Hungary’s retreat from tolerance challenges Europe
When Hungary shook off communism in 1989, the nation’s prospects of constructing a liberal democracy seemed brighter than perhaps anywhere in central and eastern Europe except Poland. Those days were a distant memory on Tuesday when the Hungarian government rammed a law through parliament that piles pressure on the Central European University, a Budapest-based bastion of academic independence and freedom of thought.
Under Viktor Orban, the conservative nationalist who has served as prime minister since 2010, Hungary has retreated far from the values of tolerance and political pluralism that inspired the anti-communist opposition of the 1980s. The likelihood of an early return to liberal democracy appears correspondingly remote.
At one level, Mr Orban’s new law represents an attempt to purge Hungary of the influence of George Soros, the 86-year-old Budapest-born billionaire philanthropist, who funded the university’s creation in 1991. At another level, it is an extension of Mr Orban’s attacks on domestic and foreign non-governmental organisations such as Amnesty International, the Hungarian Helsinki Committee and Transparency International.
Not content with Vladimir Putin-like denunciations of these groups as “foreign agents” with ties to western intelligence services, Mr Orban appalled international refugee organisations in March by passing a law that foresees the mandatory detention of asylum seekers, even children, for the whole period of their asylum application. Hungary has repeatedly refused to accept EU quotas for resettling refugees.
Meanwhile, Mr Orban and his ruling Fidesz party have seized control of once-independent institutions such as the constitutional court and the public prosecutor’s office. In October, publication of Nepszabadsag, the country’s leading opposition newspaper, was suspended.
The government’s unashamed rejection of liberal western values poses an awkward challenge to the EU, of which Hungary has been a member since 2004, and to the US, which leads the Nato alliance that Hungary joined in 1999. Both the EU and America were quick to criticise the university law, but neither is really sure how tough to get with Mr Orban.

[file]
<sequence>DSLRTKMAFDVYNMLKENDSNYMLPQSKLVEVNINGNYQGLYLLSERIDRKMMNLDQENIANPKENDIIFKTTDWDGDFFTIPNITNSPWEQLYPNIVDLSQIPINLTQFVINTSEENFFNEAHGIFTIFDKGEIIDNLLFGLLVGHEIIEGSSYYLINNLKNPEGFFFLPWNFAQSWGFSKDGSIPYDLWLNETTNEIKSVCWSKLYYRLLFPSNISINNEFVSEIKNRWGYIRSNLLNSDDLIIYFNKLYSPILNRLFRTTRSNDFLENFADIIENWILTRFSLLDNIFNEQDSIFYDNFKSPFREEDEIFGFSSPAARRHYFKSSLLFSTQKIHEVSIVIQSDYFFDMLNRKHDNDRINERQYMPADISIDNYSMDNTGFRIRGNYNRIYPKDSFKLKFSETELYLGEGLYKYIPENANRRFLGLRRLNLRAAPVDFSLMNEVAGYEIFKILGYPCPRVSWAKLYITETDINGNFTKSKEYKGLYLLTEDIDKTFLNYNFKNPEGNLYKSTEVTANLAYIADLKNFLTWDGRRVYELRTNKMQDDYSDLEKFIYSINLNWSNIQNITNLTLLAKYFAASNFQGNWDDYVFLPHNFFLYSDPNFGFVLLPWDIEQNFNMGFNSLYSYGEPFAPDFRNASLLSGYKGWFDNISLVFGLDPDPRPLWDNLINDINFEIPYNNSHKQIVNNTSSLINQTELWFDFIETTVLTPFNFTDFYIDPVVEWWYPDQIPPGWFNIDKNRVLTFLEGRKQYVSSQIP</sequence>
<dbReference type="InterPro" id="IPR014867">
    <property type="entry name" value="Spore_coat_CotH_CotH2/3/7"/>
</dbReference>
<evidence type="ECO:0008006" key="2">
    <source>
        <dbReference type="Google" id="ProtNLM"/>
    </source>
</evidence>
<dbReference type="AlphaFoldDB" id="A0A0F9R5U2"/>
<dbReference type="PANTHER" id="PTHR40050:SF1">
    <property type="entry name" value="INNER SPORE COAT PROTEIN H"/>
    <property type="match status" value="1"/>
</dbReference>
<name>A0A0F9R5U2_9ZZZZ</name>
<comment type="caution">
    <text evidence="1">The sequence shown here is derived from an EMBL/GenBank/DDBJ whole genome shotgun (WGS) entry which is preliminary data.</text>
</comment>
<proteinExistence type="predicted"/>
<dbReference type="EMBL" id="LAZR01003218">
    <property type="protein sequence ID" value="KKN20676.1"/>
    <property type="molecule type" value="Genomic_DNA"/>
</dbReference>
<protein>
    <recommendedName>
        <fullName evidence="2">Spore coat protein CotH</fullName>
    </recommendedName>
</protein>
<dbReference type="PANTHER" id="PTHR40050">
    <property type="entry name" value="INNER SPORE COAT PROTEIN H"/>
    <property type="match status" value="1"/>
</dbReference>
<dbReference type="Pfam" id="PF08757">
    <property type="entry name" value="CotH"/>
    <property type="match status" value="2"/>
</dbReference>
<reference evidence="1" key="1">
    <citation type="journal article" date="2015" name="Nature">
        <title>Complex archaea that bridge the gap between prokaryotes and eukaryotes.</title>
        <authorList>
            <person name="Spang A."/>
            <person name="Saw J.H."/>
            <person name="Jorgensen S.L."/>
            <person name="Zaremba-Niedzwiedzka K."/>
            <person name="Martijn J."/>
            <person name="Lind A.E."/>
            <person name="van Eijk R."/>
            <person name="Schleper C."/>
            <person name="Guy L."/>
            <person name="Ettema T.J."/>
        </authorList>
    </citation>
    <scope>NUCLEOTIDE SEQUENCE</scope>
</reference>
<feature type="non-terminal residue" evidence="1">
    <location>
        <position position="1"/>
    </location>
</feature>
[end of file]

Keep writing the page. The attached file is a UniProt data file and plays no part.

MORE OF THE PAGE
Under Article 7 of the EU’s treaty, a country can lose its voting rights if all other member states determine that the nation is in serious, persistent breach of EU values. But the requirement for unanimity means that this step is extremely unlikely to be taken.
Furthermore, there is no provision under Article 7 for withholding EU financial subsidies to an offending member. If there were, it might make Mr Orban think twice before proceeding further down the path of political repression. From 2004 to 2014, EU aid transfers to Hungary averaged about 2.4 per cent of Hungarian gross domestic product.
Nothing better illustrates the EU’s reluctance to be firm with Mr Orban than the welcome he receives at gatherings of the European People’s party, the pan-European centre-right group of which Fidesz is a member. At an EPP event last month in Malta, Mr Orban depicted Europe’s refugee and migrant crisis in apocalyptic terms as the defence of Christian civilisation against a Muslim immigrant “invasion”.
Hungary is scheduled to hold parliamentary elections in early 2018. The leftist opposition is divided, demoralised and anticipating its third consecutive defeat. But the nation is an increasingly atomised society in which political non-participation is rising, inequality is reaching record levels and young, skilled Hungarians are desperate to emigrate. If Mr Orban’s illiberal power apparatus reigns supreme, it is a long way from the high hopes of 1989.